The ebb and flow

It’s been such a great year. ┬áThe inner life and self awareness have gotten a real boost and I am so grateful. The retreat this past year (and all of the past years’ retreats); as well as starting this blog, which has been a longtime goal of mine; and even the continued slow and steady success of PrannaTimer, with the addition of another guest artist, Sid, from Texas and many meditators ordering incense and loops, which means they are sitting and using the timer in their practice — all of these together feel like blessings for me.

At the same time, I’ve also had a few weeks where the practice has been foggy and fuzzy. The Giants winning the world series led to a few nights of beer and tv.. followed by the frenzy of the victory parade and topped off by the madness of the presidential election!

All of this is very “worldly business” and took my practice from being strong and steady to loose and wobbly in a matter of days. I still found time to sit, especially on weekday mornings, but weekday nights were hard and weekends even less steady.

When we are in the middle of the swirling chaos of life, sitting can be busy, noisy, and even sleepy. Instead of connecting to our essential nature or abiding in a quiet and steady mind, it may feel as if we are cleaning up after a party or filing mental paperwork after a busy season of doing business. It may still feel like a blessing to have the time to sit and sift through all of that chatter – but it can also make you temporarily forget the point of it all.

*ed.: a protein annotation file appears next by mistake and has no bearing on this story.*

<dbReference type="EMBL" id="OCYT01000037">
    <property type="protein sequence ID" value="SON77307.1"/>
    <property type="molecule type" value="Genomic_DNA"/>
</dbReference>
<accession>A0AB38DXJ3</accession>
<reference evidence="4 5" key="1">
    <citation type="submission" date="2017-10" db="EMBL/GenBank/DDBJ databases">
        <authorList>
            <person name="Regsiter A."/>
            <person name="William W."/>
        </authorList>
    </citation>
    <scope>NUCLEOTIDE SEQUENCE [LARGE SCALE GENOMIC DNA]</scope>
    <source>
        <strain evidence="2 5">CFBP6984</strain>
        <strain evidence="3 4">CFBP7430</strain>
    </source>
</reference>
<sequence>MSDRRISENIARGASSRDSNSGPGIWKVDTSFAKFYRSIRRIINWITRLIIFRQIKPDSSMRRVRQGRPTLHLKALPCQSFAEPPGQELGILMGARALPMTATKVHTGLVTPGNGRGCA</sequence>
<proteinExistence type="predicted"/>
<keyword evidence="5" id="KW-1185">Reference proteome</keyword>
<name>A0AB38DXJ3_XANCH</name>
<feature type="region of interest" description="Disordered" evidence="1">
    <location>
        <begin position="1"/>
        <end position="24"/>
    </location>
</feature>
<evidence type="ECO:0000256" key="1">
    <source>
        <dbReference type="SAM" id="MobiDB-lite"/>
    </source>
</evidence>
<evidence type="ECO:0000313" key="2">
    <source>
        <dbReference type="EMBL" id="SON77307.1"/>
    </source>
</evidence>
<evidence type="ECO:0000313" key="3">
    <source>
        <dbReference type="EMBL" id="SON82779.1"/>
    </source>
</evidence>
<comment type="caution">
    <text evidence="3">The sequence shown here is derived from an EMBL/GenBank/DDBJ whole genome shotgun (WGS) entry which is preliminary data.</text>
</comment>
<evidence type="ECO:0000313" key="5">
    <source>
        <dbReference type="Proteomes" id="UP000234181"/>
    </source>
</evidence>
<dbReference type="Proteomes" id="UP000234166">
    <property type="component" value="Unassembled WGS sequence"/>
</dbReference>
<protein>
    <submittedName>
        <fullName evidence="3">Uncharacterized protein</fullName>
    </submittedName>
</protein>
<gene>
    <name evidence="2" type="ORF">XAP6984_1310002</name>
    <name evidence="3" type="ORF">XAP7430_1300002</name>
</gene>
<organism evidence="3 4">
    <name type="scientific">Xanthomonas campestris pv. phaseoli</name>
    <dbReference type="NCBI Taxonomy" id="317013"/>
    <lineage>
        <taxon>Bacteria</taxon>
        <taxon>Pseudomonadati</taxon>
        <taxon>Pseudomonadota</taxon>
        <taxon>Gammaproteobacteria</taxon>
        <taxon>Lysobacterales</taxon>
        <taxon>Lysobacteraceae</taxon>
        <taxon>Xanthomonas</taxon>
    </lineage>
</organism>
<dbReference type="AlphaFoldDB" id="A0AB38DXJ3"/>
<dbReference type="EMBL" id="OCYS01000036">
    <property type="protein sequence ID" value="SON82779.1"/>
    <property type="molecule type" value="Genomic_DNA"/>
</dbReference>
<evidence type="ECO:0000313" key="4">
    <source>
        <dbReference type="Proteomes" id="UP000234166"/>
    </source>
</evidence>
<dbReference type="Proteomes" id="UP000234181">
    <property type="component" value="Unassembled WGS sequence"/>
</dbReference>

Luckily, and happily, my practice has certain anchors that have gotten me back on track. The daily sitting, the weekly dharma talks at Mission Dharma, and writing these blog posts are all great for bringing me back to practice.. and back to myself. Yoga is also great (and had been disrupted first by scheduling conflicts, then a cold) for bringing me back into my body and helping me make decisions that are kind and beneficial to my well-being.

This ebb and flow of practice is a great lesson. I’m learning more about dharma as a ‘life practice’, rather than as a sort of sport-of-experiences where retreats are the main events and the daily sitting is just the training. I’m learning more about incorporating practice into my life – and making it into a lifestyle rather than a bi-annual quest for new meditative accomplishments. While the ebbs and flows of concentration on retreat may be faster and more pronounced, the rhythm is a little different for a practicing layperson involved in worldly affairs and living in a major metropolitan city with a world champion baseball team.

As I wrote in one of my very first posts, though, the sleepy sits and the busy sits and the lost in thought sits still count. ┬áJust keep sitting. The ebbs will happen… but so will the flows. It may just be the ebbs and flows that wear away the attachments that keep us in Samsara. It may just be the disruptions in our practice that make us realize how much we benefit from feeling concentrated.